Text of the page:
Contributors

Fyodor Dostoevsky
Contributor History

Biography
Fyodor Dostoevsky’s (1821–1881) first novel, Poor Folk, was published in 1846 to great acclaim. In the early 1860s he edited two magazines, Time and Epoch, in collaboration with his brother Mikhail. Both magazines were closed by the censors, and in 1864 his wife and brother both died, leaving him in charge of their families and deeply in debt. In that same year he wrote Notes from Underground, which was the prelude to the five great novels that crowned his work: Crime and Punishment (1866), The Idiot (1868), Demons (1872), The Adolescent (1875), and The Brothers Karamazov (1880).

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In Print

Vol. 71
A Cabinet of Curiosity
Fall 2018
Edited by Bradford Morrow

Online

January 15, 2019
Outside the stars were fading and the sky was slowly rosying at the edges when we found the skeleton. At first it was visible only as a clutch of white daggers, thickly clotted with spiderwebs, compressed between the plaster wall and the heavy wooden timbers. I don’t know what I expected it to be.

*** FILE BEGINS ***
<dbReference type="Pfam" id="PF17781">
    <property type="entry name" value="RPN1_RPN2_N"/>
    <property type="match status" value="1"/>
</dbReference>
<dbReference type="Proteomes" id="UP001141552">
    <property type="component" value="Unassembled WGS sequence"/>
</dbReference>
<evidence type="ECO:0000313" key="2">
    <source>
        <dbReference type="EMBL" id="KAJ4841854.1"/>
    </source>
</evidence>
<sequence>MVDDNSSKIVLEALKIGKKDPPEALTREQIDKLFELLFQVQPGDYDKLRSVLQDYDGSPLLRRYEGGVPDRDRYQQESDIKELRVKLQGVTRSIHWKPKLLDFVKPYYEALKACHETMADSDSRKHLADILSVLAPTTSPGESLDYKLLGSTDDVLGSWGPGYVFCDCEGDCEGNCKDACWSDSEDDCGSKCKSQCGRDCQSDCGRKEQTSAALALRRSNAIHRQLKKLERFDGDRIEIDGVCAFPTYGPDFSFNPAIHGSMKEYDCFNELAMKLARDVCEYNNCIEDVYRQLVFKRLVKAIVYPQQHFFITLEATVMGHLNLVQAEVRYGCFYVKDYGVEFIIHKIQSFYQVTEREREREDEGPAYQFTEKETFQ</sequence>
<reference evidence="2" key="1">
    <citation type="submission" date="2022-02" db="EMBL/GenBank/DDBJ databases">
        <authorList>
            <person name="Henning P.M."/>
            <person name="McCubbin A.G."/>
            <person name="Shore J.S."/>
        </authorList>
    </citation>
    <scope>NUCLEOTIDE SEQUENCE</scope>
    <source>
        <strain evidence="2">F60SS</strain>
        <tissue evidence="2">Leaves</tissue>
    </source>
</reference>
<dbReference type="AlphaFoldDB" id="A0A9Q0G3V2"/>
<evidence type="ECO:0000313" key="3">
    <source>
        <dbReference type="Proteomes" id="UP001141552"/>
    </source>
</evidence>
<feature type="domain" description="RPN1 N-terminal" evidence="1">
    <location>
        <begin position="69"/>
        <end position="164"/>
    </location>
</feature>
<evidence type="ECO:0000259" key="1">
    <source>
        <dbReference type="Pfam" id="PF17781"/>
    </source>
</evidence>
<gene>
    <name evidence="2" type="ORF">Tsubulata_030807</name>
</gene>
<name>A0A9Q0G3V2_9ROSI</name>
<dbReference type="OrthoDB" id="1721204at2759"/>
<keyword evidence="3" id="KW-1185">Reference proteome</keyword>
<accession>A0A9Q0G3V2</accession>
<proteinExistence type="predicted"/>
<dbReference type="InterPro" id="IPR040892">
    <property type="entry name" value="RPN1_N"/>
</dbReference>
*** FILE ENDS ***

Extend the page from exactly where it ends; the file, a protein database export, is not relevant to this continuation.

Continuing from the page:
January 8, 2019
On the bus, we were told to remember everything, to testify, testify, testify. We’d heard this many times before. Remember and testify, they would say, in order that this or that bad thing does not happen again. I harbored no such faith in remembering. Nor in testimony. I fail to believe in them still.
January 1, 2019
Someone shouted at me to grab a blanket or a coat or something for crissakes, the narrator of The Bystander says, and wrap your old man up, because after assaulting the woman the narrator’s father liked best, and after running out with nothing on but the soap from the bath he’d been taking with her, the narrator’s father is standing on the street, shouting imprecations at her,
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